IP is awesome. But it needs to get adaptive.
That’s the word from Ciena, a champion of the adaptive networking movement. In fact, the company recently introduced something called Adaptive IP.
With Adaptive IP, Ciena delivers a Service-Aware (News - Alert) Operating System with IP capabilities to address high-growth applications. Ciena explains that this highly progammable, modular, and open IP architecture/OS also expedites time to market and supports quality of service for new, existing, and future applications. And it employs an array of other advanced technologies and approaches, including automation, to make that happen.
“Adaptive IP is a solution that goes beyond the individual capabilities of a network element and builds upon programmable network infrastructure,” says James Glover, director of packet networking product management at Ciena. “Our intelligent automation implementation combines SDN-based orchestration with analytics. This allows operators to leverage deep network knowledge to power the automation of services and operations.”
Data collection and sharing are the hallmarks of this Layer 3-oriented architecture. Network elements in Adaptive IP networks share their status with network management and analytics applications. In turn, those applications assess how to adjust those and/or other resources for optimal performance. And then humans or automated systems can make those adjustments.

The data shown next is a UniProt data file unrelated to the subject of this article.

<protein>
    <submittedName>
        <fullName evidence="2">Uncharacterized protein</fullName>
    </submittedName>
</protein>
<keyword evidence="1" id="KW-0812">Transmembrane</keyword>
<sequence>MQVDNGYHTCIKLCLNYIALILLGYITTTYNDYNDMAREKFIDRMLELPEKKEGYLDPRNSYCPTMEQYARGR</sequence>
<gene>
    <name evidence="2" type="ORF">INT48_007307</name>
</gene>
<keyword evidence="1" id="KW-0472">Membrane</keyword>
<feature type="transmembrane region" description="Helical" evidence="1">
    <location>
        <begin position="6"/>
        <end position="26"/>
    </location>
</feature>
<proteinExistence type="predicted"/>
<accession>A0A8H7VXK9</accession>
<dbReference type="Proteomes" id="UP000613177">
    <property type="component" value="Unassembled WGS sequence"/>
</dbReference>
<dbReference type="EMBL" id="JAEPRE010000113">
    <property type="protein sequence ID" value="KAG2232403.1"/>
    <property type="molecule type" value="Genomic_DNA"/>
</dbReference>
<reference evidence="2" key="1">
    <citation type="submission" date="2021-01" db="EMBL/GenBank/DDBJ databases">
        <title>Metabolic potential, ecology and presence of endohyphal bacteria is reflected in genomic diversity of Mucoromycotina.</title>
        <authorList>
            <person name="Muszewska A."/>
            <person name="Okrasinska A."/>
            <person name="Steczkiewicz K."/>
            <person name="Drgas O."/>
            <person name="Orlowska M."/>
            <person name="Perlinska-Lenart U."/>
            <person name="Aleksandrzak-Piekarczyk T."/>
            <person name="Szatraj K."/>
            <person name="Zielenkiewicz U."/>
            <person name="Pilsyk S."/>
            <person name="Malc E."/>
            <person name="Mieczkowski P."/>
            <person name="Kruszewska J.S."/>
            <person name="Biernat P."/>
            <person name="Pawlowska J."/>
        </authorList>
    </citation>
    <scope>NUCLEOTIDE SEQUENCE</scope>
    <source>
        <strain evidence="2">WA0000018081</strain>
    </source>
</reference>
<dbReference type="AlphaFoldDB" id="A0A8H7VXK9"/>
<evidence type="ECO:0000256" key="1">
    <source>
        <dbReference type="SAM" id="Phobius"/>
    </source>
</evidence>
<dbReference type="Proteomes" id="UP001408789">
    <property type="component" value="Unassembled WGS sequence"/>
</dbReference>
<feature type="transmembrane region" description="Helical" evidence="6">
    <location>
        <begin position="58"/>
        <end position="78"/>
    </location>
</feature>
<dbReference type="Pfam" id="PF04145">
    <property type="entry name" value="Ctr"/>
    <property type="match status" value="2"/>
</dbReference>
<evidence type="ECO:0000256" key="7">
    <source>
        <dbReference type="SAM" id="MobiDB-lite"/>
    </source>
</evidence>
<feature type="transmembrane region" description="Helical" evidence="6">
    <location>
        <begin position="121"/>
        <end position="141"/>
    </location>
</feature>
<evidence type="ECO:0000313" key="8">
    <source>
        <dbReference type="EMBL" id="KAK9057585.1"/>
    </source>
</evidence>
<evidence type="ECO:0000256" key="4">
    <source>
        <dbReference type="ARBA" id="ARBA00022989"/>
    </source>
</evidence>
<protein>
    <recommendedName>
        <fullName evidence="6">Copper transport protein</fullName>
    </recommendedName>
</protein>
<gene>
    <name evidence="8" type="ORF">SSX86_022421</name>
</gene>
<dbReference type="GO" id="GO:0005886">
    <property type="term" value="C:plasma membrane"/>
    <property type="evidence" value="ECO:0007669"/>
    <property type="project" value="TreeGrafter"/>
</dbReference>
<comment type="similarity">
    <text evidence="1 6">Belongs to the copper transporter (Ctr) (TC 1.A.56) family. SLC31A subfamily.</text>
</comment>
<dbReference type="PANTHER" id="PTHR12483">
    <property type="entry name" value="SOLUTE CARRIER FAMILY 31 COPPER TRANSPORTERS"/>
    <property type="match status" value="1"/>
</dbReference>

“This intelligent automation is a key success factor of Adaptive IP that stems from Ciena’s commitment to offer standardized, open source-based APIs, such as OpenConfig streaming telemetry, gRPC, and NETCONF/YANG,” Glover adds. This approach frees network operators from vendor lock-in and having to use complex “god boxes.” And it enables them to enjoy cloud-like scale, disaggregation, and rapid service creation to support 5G, IoT, and more.
Such new technologies and applications will require faster decision-making and change management within networks. That entails a higher level of cooperation and orchestration among network elements and by management systems, respectively.
Edited by Maurice Nagle